Legal risk= arises from the potential that are unenforceable contracts, lawsuits, or adverse judgments can disrupt. It can negatively affect the operations or condition of a banking organization.
Reputational risk= is the potential for negative publicity regarding an institution's business practices, whether true or not. It will cause a decline in the customer base, costly litigation, or revenue reductions.
Compliance risk= is exposure to legal penalties, financial forfeiture and material loss. An organization faces when it fails to act by the industry laws and regulations and internal policies or prescribed best practices.
Taking risk is fundamental to the business of banking. Therefore managing the risks is critical to profitable and sustainable banking. Establishing a solid risk management framework for the range of risks encountered by a bank is essential for its safe and sound operation. A formal risk management program creates the framework for identifying, measuring, monitoring, reporting, and ultimately addressing risks.
A robust risk management framework sets the foundation for establishing an `AML program. Regardless of size and complexity, a bank must have adequate risk management programs designed for the organization's products, services, customers and overall risk profile. An adequate risk management frameworks can vary considerable based on the bank's business strategy, markets, and risk profile. However, their effectiveness ultimately judges them in managing risk across all a bank's operations.
A sound AML/CFT program is based on a complete understanding of the risks faced by the financial institution, relevant regulatory requirements, regulatory guidance, plus the potential impact of noncompliance. An AML program must incorporate all national needs and expectations.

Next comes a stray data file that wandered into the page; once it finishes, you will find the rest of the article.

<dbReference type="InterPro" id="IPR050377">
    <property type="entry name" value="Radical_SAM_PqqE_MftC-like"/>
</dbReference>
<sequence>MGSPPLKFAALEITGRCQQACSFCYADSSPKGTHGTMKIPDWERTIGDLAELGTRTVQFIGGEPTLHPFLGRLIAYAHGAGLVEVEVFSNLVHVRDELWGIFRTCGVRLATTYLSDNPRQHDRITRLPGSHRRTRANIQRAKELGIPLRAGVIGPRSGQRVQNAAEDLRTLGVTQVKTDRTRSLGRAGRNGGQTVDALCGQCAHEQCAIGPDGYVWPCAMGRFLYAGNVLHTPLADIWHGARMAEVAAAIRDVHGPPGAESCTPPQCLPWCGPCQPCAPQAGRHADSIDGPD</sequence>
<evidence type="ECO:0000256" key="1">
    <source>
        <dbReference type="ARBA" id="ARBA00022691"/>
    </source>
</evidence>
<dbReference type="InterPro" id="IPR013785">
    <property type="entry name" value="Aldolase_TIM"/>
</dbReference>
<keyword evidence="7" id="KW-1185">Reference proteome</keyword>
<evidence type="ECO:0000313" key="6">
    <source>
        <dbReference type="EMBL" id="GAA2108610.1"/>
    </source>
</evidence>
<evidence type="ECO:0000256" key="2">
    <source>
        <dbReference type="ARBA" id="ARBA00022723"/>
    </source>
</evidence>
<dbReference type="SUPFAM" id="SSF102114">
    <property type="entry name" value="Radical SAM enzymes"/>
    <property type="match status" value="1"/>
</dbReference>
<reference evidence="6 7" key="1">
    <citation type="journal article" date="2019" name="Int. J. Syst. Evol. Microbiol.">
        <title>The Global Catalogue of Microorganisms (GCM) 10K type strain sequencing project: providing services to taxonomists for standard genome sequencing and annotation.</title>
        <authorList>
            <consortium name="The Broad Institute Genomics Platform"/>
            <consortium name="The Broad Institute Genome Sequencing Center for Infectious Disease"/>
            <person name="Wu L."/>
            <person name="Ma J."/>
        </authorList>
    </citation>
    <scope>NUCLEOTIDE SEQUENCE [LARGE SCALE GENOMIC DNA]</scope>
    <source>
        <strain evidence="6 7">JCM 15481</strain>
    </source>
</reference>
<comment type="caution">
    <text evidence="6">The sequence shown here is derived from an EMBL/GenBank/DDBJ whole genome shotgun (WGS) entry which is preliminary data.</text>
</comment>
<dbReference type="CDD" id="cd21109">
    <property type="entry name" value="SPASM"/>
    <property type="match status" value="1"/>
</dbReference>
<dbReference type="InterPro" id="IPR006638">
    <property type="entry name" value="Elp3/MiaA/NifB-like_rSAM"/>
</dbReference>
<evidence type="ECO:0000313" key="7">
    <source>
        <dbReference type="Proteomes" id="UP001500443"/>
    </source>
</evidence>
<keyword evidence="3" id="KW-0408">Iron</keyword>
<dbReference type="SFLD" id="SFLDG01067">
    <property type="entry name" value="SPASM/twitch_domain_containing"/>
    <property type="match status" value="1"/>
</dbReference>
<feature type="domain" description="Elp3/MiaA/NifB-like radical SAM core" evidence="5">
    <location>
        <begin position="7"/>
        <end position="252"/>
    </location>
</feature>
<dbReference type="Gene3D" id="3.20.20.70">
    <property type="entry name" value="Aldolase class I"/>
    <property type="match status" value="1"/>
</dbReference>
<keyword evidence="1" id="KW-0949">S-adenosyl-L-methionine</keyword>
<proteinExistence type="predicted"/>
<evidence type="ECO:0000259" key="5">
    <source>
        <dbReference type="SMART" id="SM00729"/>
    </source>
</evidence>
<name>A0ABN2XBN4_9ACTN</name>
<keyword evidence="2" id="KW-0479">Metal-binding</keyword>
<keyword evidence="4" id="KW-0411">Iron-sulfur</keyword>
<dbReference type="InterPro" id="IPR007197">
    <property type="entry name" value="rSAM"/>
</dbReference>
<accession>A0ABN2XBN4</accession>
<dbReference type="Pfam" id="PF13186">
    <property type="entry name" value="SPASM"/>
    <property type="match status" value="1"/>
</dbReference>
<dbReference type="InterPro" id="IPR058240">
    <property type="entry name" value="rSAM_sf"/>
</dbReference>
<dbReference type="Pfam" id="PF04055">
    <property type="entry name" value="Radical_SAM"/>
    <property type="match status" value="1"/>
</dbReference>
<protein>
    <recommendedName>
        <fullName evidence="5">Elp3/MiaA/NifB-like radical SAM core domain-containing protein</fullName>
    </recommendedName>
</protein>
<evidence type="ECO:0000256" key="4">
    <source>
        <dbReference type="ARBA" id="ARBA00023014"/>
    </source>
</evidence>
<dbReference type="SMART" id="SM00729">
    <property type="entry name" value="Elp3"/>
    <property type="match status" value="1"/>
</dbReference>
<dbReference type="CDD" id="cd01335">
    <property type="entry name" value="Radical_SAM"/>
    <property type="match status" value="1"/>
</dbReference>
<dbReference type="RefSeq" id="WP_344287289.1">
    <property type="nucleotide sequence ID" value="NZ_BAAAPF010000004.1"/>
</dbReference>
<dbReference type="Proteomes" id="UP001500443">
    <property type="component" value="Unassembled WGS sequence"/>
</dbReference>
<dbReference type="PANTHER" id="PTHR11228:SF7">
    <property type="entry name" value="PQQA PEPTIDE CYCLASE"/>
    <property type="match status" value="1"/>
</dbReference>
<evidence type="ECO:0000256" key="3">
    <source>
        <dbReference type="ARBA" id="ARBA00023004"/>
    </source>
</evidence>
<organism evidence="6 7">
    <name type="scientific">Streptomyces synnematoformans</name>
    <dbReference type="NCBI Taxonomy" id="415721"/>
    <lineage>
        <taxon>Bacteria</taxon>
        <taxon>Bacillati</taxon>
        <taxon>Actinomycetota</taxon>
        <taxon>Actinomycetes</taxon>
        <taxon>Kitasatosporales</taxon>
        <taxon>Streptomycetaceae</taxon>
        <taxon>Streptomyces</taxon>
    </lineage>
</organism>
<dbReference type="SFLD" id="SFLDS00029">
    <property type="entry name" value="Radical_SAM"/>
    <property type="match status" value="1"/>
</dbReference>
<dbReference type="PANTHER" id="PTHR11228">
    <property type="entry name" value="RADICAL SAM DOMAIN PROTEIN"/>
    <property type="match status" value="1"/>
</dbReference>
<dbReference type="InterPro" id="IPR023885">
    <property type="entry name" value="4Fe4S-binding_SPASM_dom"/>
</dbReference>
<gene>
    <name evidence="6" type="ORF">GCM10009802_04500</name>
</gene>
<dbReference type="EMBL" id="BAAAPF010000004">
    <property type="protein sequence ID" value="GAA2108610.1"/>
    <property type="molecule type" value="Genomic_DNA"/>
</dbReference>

Using best AML risk management practices will enable respondent banks to meet the expectations of correspondent banks that settle offshore transactions in U.S. dollars and euros. Furthermore, it will improve their ability to retain and continue providing cross-border banking services to their clients. A sound AML program will minimize the bank’s exposure to regulatory sanctions, penalties, and associated reputational risks.
As institutions develop more robust AML programs, ongoing investment can become an operational challenge as resource allocation for AML compliance typically increases. So enhancing AML programs to ensure continued cross-border banking services are available to clients. However, the bank remains connected to the global financial system by meeting international or other standards.
Sound risk management principles apply to the entire spectrum of risks facing a bank. Similarly, banks are required to have a thorough understanding of the inherent money laundering risks present in their customer base, product offerings, delivery channels, and service offerings. As a key success factor, banks are expected to identify the applicable risks in their correspondent relationships and implement internal controls to mitigate those risks, including having effective KYC processes.
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Irene has completed her post-graduation in Integrated Marketing Communication from Calcutta Media Institute, Kolkata, India. Her key areas are blogging and content writing. She is in this industry for three years. Her interest areas include travelling listening to music, and painting.